[D]ocuments show the principal reported to the diocese that Father Smith refused to stay away from the school, showing up outside a classroom in April 2012. The principal fired off a letter to the diocese saying, “This man is a predator and a groomer of young children. Something needs to be done… As school principal, I feel the students in grade 8 have been injured and troubled by the actions of this man more than originally thought.”

The WKBW report then details how Malone returned Father Smith to active ministry, giving him a post at a nursing home. Smith also heard confessions at an event for young people that included hundreds of teenagers. When she heard of it, Principal Hider wrote to Malone:

“If a teacher would have been grooming children and had inappropriate relations with a minor, they would have been fired and lost their license to teach… Yet a priest that has a history of inappropriate contact with the youth was among the youth ministering the sacrament of Reconciliation.”

WKBW reports that Bishop Malone replied to Hider to the effect that Father Smith’s behavior was not technically in violation of the Charter for the Protection of Young People. Let that sink in.

Bishop Malone issued a statement ahead of the “60 Minutes” report, explaining his reasons for declining an interview with the program:

First, the Church is in the eye of a storm largely as a result of wrong decisions made decades ago and even some made recently, as I have acknowledged. But, our efforts and our focus have always remained steadfast: protect the children and reconcile with the victims.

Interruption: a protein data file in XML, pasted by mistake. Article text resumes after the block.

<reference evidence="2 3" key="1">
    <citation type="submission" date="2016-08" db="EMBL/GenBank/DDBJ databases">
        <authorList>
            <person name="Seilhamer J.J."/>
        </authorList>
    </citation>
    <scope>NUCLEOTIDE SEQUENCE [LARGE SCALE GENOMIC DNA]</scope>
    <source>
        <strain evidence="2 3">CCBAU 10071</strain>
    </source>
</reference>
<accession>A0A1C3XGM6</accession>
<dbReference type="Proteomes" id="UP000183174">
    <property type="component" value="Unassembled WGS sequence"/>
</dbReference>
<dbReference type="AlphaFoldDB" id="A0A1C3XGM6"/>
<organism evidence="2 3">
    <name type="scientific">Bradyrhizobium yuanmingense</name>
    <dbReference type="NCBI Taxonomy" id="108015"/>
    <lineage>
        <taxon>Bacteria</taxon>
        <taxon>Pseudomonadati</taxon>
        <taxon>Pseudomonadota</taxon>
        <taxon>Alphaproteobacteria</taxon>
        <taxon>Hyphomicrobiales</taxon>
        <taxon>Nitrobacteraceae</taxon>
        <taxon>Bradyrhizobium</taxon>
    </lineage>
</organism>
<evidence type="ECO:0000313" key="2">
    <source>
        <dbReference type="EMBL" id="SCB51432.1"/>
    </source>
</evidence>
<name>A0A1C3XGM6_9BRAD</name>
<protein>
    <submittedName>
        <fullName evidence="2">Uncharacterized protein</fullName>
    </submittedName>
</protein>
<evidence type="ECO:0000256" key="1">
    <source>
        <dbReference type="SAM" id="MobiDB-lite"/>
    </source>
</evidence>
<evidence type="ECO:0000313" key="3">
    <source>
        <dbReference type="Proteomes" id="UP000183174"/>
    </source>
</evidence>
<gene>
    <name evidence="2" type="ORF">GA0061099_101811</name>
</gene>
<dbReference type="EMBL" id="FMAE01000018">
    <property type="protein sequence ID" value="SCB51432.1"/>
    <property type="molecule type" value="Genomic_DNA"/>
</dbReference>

Second, while “60 Minutes” is free to interview whomever they wish for this story, it is clear to me and my staff that your roster of interviews did not include those who are aware of the full extent of the efforts of our Diocese to combat child abuse. Nor does it include those who urge me every day to stay the course and restore the confidence of our faithful.

The first reason is at best self-serving. That second one, though—boy, howdy. Had he accepted the interview, Bishop Malone would have been on the roster. Is there perhaps someone in his diocese better informed on the matters he listed who might have gone in his stead?

On Wednesday, Bishop Malone’s communications office released a statement calling Siobhan O’Connor’s testimony “plainly and embarrassingly contradictory,” and published several emails the diocese claims “demonstrate [O’Connor’s] complete admiration for [Bishop Malone] and his efforts to lead the Diocese.” The diocese does not address the allegations, but attacks the woman who brought them—with proof—before the public.